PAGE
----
10 Monday AM Reads

My back to work morning train WFH reads:

Sorry, collectibles are terrible investments Nobody wants your beanie babies. And even “serious” collectibles are mathematically destined to underperform. (Full Stack Economics)

This doesn’t look very recessionary: Economic data hasn’t just been strong — they’re exceeding expectations (Sam Ro)

‘The sound of money’: Wind energy is booming in deep-red Republican states: Far from the coasts, wind energy is thriving here in America’s heartland, on the vast plains of Oklahoma, Texas and Nebraska. Long an area devoted to oil and gas, Western Oklahoma is now home to one of the largest wind farms in the world. (CNN)

How to Stop Your Fund Manager From Feeding on Your Cash Investors don’t have to settle for scraps anymore now that interest rates are rising. (Wall Street Journal)

Higher interest rates could help, Powell says. Not everyone agrees. The Federal Reserve has outlined a fix it says can help with surging prices and a tight labor market. Economists say it’s much more complicated. (Washington Post)

Off the East Coast, a Massive Network of Wind Turbines Is Coming—Along With New Risks for Migrating Birds Species journeying over the Atlantic Ocean will soon have to navigate wind farms. But without clean energy, their futures are more imperiled. (Audubon) see also How Cities Became Accidental Wildlife Havens One of the greatest modern feats for animal conservation was wildlife adapting to urban spaces, according to a new book. Now the challenge is learning to live with them. (Citylab)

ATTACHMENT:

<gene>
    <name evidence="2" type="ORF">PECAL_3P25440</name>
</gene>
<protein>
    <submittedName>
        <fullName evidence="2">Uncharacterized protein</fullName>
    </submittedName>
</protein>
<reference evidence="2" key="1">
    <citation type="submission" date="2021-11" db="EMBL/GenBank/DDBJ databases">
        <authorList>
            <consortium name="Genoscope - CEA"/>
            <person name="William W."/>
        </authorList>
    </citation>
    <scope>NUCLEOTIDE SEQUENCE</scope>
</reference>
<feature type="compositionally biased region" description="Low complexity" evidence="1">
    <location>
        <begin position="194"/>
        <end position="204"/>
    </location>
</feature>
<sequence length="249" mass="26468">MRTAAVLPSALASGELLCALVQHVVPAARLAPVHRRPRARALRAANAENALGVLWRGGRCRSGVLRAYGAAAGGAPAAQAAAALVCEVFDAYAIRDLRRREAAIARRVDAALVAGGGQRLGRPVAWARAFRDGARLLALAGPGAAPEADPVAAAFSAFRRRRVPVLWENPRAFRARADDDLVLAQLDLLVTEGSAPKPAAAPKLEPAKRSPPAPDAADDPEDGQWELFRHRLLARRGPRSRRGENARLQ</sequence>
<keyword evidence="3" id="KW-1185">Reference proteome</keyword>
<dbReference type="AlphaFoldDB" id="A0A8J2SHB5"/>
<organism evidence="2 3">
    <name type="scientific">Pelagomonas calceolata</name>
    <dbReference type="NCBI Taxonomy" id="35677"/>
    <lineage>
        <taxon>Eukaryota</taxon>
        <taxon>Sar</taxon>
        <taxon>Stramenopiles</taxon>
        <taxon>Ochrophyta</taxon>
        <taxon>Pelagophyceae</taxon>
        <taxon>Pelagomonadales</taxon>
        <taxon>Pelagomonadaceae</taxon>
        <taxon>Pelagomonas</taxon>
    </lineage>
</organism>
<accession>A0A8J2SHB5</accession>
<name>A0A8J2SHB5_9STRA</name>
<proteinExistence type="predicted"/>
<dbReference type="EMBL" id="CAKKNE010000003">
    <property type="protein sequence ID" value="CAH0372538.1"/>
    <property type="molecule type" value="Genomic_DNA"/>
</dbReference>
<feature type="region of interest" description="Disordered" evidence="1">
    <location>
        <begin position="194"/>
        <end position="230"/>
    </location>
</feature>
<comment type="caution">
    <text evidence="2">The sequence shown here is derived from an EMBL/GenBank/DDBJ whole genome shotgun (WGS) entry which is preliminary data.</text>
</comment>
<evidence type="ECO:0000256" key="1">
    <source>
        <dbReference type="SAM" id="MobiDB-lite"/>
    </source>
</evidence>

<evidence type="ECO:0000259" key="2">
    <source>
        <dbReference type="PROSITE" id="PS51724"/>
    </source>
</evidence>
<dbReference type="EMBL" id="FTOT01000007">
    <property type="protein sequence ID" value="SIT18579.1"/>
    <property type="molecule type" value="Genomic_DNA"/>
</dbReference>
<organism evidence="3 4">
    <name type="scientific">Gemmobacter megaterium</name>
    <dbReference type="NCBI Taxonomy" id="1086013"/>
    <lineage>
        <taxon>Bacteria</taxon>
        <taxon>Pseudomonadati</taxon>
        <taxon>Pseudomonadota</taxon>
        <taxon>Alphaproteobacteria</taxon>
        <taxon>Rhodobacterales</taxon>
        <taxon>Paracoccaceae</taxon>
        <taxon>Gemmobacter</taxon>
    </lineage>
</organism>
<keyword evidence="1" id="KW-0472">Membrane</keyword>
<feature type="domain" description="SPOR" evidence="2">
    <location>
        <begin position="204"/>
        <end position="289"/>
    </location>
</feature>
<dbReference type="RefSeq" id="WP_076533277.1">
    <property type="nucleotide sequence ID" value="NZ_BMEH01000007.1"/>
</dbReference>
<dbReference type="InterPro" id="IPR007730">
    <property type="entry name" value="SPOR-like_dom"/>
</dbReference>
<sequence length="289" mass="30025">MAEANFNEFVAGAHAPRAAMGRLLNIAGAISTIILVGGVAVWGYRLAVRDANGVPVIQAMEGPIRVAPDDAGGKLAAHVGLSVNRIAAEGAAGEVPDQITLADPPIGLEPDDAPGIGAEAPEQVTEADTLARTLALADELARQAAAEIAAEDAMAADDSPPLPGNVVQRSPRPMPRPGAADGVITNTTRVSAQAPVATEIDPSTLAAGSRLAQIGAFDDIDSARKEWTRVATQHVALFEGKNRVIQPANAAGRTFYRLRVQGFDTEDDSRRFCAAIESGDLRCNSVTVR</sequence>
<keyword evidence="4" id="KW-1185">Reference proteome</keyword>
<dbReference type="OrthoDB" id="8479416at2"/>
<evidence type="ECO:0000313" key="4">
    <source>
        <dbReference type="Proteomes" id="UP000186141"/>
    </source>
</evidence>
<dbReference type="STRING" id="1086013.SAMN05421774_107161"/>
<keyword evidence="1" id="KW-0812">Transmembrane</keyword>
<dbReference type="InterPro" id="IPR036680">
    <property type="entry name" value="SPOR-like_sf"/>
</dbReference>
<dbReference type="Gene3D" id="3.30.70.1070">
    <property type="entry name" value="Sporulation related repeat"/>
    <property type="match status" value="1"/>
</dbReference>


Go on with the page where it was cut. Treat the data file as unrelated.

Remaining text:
The Russian Oligarch With the Most to Lose: One of the country’s richest men, steel magnate Alexey Mordashov, distanced himself from politics, but Putin’s Ukraine invasion made him a pariah (Wall Street Journal)

Covid hasn’t given up all its secrets. Here are 6 mysteries experts hope to unravel. unravel (Stat)

Lawsuits against Alex Jones are a new strategy in curbing conspiracy theories Sandy Hook parents’ lawsuits spark new hopes — and fears — about what this means for the future of online disinformation. (Grid)

How Serena Williams Saved Her Own Life Black women are nearly three times more likely to die after childbirth than white women. Serena Williams was almost one of them. Here, in her own words, she tells her story. (Elle)

Be sure to check out our Masters in Business interview this weekend with Mark Jenkins, Head of Global Credit, at Carlyle. The firm manages over $300 billion in assets. Carlyle’s Global Credit platform manages over $73 billion in assets in liquid, illiquid, and real asset strategies.


Manhattan Apartment Rents Are Now Above Pre-Pandemic Levels

Source: Jonathan Miller via Miller Samuel


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